The Bible is pretty clear that pride isn't a good thing. James 4:6 says, "God opposes the proud but gives grace to the humble." Pride is a sense of worth based on skills, accomplishments, possessions, appearance, social status, or any other earthly thing. Pride can lead to feeling independent and worshipping ourselves or our stuff instead of God.
Does that sound too extreme? Think of a material thing that everybody else wants. Got it in your mind? What if you received _______ from an anonymous admirer? What if you were the only one who owned _______? How would you feel? Would the _______ make you feel more desirable or important as a person? (Usually, the answer is YES. ☺) And there it is; that's pride.
If we get our sense of worth only from earthly things, pride is a sure thing. It's like saying, "Look at me! I'm awesome!" Even if you are awesome (and let's face it, you probably are), it's prideful to shout it from the rooftops. Jesus said, "When you have done everything you were told to do, should say, 'We are unworthy servants; we have only done our duty'" (Luke 17:10).
Okay, so we're agreed that pride isn't good. But does that mean that we should have low self-esteem instead? At first, it seems like low self-esteem is the opposite of pride; but really, it's a form of pride all on its own. Some people might have low self-esteem because they like when others feel sorry for them, or pay attention to them, or comfort them. Low self-esteem can be a way of saying, "Look at me! I'm miserable!" which is just as much of a self-absorbed act as pride. Low self-esteem is another form of self-obsession and selfishness.
What's left then? Selflessness. That is, dying to all sense of ourselves and deflecting any attention given to what we own or what we do to the One who deserves all the glory: God. After all, He created us to be who we are. He gave us everything we have (and He can take it away) (Job 1:21). Without God wanting you to exist, you wouldn't even be sitting there reading this. Psalm 16:2 reminds us that apart from God, we have nothing.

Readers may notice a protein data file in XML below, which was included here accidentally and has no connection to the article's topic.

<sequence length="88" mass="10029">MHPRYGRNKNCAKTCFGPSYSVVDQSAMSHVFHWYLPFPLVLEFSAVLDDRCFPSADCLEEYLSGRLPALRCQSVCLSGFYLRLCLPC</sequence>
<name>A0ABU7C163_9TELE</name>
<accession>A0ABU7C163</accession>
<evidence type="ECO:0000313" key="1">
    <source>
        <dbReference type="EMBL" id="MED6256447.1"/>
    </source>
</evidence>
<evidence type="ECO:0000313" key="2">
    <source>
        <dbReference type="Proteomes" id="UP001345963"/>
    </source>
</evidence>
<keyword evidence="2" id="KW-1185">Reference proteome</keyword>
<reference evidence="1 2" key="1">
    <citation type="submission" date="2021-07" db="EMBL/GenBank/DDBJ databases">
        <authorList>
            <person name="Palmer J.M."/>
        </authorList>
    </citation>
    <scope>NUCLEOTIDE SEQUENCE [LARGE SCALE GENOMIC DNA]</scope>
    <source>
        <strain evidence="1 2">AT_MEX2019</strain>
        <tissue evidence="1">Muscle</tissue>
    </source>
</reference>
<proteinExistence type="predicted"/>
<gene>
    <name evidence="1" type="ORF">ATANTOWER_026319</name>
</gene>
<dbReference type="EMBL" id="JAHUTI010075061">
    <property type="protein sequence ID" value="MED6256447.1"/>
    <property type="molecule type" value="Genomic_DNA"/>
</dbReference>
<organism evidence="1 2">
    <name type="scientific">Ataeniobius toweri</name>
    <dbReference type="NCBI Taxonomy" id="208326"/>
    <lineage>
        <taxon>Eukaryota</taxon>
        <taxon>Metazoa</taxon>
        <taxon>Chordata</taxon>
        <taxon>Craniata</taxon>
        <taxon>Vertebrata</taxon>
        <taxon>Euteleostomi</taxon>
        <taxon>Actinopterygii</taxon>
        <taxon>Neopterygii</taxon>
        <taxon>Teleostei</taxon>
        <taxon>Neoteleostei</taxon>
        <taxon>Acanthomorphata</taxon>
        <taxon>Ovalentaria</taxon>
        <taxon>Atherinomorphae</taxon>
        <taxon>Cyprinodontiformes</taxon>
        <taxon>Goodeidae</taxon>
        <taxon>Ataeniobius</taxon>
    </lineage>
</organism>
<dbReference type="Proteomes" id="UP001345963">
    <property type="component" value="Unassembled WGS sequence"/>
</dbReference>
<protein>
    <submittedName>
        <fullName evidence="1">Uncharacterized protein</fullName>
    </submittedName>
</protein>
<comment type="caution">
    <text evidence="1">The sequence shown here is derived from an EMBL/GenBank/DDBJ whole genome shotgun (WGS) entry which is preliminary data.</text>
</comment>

Your sense of being "good" should not depend on what you do or what you own or who your friends are, but rather on the fact that you are loved by God (John 17:23), totally forgiven for your sin (John 3:16; Romans 5:8), and that there is nothing we can do or fail to do that will take away these facts (Galatians 2:16) once we have accepted the gift of Christ's sacrifice (Romans 6:23).
You can attain self-worth and esteem by having a right relationship with God. You are valuable because of the high price God paid for us—giving up the life of His Son, Jesus Christ—so that we can be free from sin and have eternal life in Heaven.
God gave us worth when He purchased us to be His own people (Ephesians 1:14). Because of this, only He is worthy of honor and praise. When we have a healthy self-esteem that is based on who we are in God's eyes, we will value ourselves in the right way and not to the extent that we get wrapped up in selfish sin. Philippians 2:3 says that we should have humility, thinking of others as better than ourselves (Romans 12:3).
What would happen if everyone thought everyone else was better than themselves? Can you imagine it? We would all be kind, giving, and respectful to one another. Pipe dream? Maybe. But all we can do is start with ourselves and the next person we see.
Actually, neither one is a good thing. Pride is a sense of worth based on skills, accomplishments, possessions, appearance, social status, or any other earthly thing. (e.g. "Look at me! I'm amazing!") Low self-esteem is another form of pride, coming in the form of self-obsession and selfishness. (e.g. "Look at me! I'm miserable!") We can't be full of ourselves, yet we can't be down on ourselves. What's left? Selflessness. That is, dying to all sense of ourselves and deflecting any attention given to what we own or what we do to the One who deserves all the glory: God (Job 1:21; Psalm 16:2).
Cat is the webmaster and editor of 412teens.org and regularly teaches local young writers at her workshops. She also contributes at GotQuestions.org, Blogos.org, and GQkidz.org. When Catiana is not writing or hanging out with teens, she loves spending time with her two kids, four socially awkward cats, and one curly-tailed dog.